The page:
Sunday, October 7, 2012
Economics: the failure of European monetary union has been abject
October 7, 2012
When he was leader of the Conservative party, William Hague once likened membership of the euro to being trapped in a burning building with no fire exit. It was an apt description, as young people in Greece would testify: in a country that has already contracted by more than Germany did during the Great Depression, the jobless rate for Greeks under 25 is 55%.
Little wonder then that Antonis Samaras, the prime minister of Greece, is warning that his country has been pushed to the limit and that there is, as with Weimar Germany, the risk of democracy collapsing.
Little wonder, either, that Spain, only just behind Greece in the youth unemployment misery stakes, is wary of seeking the help offered by the European Central Bank. Unlimited buying of Spanish bonds by the bank will come at a heavy price: more austerity for a population already buckling under the strain.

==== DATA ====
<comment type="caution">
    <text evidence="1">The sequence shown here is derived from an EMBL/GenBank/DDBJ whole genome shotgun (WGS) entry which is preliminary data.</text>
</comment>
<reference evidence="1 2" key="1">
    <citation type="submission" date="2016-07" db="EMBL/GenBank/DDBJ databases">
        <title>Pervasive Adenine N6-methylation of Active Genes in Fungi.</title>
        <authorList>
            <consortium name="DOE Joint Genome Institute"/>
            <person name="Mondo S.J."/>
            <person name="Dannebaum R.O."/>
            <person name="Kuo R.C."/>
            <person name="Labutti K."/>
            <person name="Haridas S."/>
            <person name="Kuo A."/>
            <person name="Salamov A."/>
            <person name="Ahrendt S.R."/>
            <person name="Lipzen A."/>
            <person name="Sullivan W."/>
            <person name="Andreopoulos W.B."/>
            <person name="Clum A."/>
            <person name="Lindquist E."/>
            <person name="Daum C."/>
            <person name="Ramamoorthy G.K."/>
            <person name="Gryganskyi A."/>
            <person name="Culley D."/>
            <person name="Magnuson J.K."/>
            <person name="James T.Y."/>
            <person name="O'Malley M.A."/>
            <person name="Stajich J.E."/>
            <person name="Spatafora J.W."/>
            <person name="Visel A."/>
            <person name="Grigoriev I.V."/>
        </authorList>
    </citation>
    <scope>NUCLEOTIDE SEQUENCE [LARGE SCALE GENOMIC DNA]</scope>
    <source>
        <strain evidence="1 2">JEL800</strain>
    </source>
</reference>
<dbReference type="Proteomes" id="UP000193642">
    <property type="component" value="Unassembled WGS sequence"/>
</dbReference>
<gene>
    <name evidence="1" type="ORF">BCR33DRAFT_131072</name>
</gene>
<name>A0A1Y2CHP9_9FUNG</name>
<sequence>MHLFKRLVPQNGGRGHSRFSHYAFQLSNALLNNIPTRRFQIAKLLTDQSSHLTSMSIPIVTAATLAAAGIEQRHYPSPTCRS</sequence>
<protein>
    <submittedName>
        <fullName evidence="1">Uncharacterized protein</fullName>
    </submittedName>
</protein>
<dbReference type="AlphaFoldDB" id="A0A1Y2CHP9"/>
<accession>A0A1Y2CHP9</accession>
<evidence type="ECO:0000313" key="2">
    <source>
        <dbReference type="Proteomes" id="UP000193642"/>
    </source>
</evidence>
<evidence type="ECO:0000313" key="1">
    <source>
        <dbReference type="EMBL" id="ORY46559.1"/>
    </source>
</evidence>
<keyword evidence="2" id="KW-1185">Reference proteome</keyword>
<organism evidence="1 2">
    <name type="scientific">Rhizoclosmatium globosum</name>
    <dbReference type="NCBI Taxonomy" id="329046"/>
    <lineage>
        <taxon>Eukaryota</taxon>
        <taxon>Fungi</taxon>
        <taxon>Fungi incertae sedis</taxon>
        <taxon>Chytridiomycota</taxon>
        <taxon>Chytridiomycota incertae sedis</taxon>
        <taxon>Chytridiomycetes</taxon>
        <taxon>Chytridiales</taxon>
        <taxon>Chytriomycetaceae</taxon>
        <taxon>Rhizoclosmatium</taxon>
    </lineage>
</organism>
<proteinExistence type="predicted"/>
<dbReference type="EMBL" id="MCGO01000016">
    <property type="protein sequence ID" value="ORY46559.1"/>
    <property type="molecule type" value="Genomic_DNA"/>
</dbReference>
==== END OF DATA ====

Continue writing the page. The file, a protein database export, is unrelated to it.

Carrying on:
A study of hundreds of recessions dating from the 19th century shows that most are short, sharp affairs. They are like heavy colds, nasty but quickly over. Every now and then, however, the cold turns into something much more serious and the longer it lasts the more serious it gets.
It becomes more like a pandemic, affecting the immune systems of economies and spreading from one country to another. That is the situation in the eurozone today.